7000 Eichen

The documenta art exhibition has left numerous traces at Kassel, Germany. But none of these is as sustainable as the 7000 oaks that Joseph Beuys planted for the documenta 7 in 1982. It was officially finished in 1987 and the work is called ‘7000 Eichen – Stadtverwaldung statt Stadtverwaltung‘, a pun that only works in German. It means that you should create forests in the city (‘Stadtverwaldung‘) instead of administering a city (‘Stadtverwaltung‘).

7000 Eichen, Kassel
7000 Eichen, Kassel

The Dia Center for the Arts located at New York, United States financed the work partially. The rest of the money was supposed to be collected from persons and companies – for every tree 500 German Mark had to be paid. In the end Joseph Beuys had to finance a big part on his own.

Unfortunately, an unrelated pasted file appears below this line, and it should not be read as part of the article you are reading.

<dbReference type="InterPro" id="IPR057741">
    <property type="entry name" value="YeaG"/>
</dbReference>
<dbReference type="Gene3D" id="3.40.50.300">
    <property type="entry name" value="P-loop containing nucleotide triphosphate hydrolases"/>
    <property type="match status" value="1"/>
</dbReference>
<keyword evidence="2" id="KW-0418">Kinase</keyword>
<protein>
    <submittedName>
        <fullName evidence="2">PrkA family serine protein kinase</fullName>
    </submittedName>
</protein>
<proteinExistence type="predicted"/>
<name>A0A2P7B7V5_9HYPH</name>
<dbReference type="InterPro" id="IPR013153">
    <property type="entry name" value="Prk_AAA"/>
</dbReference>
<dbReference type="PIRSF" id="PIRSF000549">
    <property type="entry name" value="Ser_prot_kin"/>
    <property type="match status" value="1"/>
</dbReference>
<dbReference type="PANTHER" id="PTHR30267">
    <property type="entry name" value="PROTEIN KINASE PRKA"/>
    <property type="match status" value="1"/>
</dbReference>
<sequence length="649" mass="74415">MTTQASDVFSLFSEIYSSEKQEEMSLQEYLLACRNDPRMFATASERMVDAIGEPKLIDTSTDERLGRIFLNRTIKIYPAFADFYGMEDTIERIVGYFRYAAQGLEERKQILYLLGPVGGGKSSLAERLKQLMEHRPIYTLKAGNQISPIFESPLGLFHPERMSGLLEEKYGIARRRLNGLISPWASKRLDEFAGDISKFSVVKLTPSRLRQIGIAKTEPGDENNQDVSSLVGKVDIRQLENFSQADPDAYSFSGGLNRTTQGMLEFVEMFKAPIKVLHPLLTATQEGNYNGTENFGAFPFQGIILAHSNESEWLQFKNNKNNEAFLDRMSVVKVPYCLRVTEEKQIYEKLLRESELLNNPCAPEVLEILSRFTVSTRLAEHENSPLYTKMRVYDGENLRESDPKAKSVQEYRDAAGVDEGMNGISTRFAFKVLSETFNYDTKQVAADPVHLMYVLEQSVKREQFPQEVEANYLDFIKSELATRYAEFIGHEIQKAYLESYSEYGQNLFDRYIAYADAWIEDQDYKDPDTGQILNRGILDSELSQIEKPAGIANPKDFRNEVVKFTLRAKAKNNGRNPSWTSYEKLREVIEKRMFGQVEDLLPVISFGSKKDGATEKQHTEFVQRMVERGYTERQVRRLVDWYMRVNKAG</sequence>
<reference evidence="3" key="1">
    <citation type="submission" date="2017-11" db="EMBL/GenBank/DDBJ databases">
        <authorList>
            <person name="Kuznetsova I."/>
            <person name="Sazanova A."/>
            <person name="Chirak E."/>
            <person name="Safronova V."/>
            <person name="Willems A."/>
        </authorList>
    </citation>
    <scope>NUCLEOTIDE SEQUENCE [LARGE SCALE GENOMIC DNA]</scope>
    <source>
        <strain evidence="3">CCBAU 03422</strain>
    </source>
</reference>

Next to each tree a basalt stele was placed. When you walk through Kassel with open eyes you can see them nearly everywhere.

The first (1982) and the last oak (1987) planted can be seen in front of the Fridericianum. Joseph Beuys unfortunately died before the last oak could be planted by his son Wenzel Beuys.

First and last oak, Fridericianum, Kassel
First and last oak, Fridericianum, Kassel

With 4,3 millionen German Mark it was one of the most expensive artworks of that time. Later some outposts were added in New York, United States (548 West 22nd Street) and Düsseldorf, Germany (Haraldstraße 4). I’ve never seen an artwork that has influenced the life of people and has integrated itself into the life of people that much.

Stadtverwaldung statt Stattverwaltung
7000 Eichen / oaks
Joseph Beuys
Kassel, Germany

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